Chronic degenerative diseases are increasing with the aging U.S. population. One consequence of this phenomenon is the need for long-term osteoporosis therapies. Parathyroid hormone (PTH), the only FDA-approved treatment that adds bone to the aged skeleton, loses its potency within two years of initial treatment but the mechanism regulating its limited anabolic window is unknown. We have discovered that disabling the nucleocytoplasmic shuttling transcription factor nuclear matrix protein 4/cas interacting zinc finger protein (Nmp4/CIZ) in mice extends the PTH bone-forming capacity. Nmp4 was discovered during our search for nuclear matrix transcription factors that couple this hormone's impact on osteoblast cytoskeletal and nuclear organization with its anabolic capacity. CIZ was independently discovered as a protein that associates with the focal adhesion-associated mechanosensor p 130Cas. The Nmp4/CIZ-knockout (KO) skeletal phenotype exhibits a modestly enhanced bone mineral density but manifests an exaggerated response to both PTH and to BMP2 and is resistant to disuse-induced bone loss. The cellular basis of the global Nmp4/CIZ-KO skeletal phenotype remains to be elucidated but may involve an expansion of the bone marrow osteoprogenitor population along with modestly enhanced osteoblast and osteoclast activities supporting anabolic bone turnover. As a shuttling Cys2His2 zinc finger protein, Nmp4/CIZ acts as a repressive transcription factor perhaps associated with epigenetic remodeling complexes, but the functional significance of its interaction with p 130Cas is not known. Despite numerous remaining questions, Nmp4/ClZprovides insights into how the anabolic window is regulated, and itself may provide an adjuvant therapy target for the treatment of osteoporosis by extending PTH anabolic efficacy. 2012 Begell House, Inc.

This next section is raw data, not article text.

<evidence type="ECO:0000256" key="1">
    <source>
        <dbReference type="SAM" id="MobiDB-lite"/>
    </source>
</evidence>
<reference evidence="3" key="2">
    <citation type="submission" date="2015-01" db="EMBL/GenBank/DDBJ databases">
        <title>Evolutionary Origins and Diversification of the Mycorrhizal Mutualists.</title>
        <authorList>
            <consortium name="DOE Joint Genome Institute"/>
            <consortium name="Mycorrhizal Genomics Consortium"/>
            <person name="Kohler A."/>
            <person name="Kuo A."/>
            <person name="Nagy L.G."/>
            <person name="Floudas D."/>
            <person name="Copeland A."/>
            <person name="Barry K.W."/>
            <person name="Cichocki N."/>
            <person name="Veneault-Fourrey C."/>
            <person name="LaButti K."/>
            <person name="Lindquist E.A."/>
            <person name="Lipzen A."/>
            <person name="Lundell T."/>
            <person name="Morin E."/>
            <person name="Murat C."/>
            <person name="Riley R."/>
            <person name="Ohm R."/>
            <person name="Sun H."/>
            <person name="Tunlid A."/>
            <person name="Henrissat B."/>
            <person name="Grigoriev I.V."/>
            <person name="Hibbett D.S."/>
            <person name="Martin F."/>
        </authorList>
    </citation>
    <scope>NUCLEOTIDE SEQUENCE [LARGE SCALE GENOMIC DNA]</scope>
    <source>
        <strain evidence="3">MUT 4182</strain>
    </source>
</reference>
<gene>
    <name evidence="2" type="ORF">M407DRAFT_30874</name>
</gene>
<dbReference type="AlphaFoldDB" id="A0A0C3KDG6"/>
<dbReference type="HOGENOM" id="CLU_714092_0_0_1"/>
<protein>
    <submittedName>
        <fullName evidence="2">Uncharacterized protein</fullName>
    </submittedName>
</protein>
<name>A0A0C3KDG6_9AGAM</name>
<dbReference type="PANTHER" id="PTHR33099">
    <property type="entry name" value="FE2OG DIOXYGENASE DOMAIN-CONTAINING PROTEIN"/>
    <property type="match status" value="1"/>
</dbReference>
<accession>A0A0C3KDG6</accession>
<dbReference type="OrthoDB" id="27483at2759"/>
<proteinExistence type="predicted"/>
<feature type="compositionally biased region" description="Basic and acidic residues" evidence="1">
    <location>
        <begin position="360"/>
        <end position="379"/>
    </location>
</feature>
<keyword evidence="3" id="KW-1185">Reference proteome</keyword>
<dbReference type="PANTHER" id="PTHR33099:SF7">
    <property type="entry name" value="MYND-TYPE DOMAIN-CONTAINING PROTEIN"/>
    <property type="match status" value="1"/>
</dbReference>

|Original language||English (US)|
|Number of pages||14|
|Journal||Critical Reviews in Eukaryotic Gene Expression|
|State||Published - Nov 12 2012|
ASJC Scopus subject areas
- Molecular Biology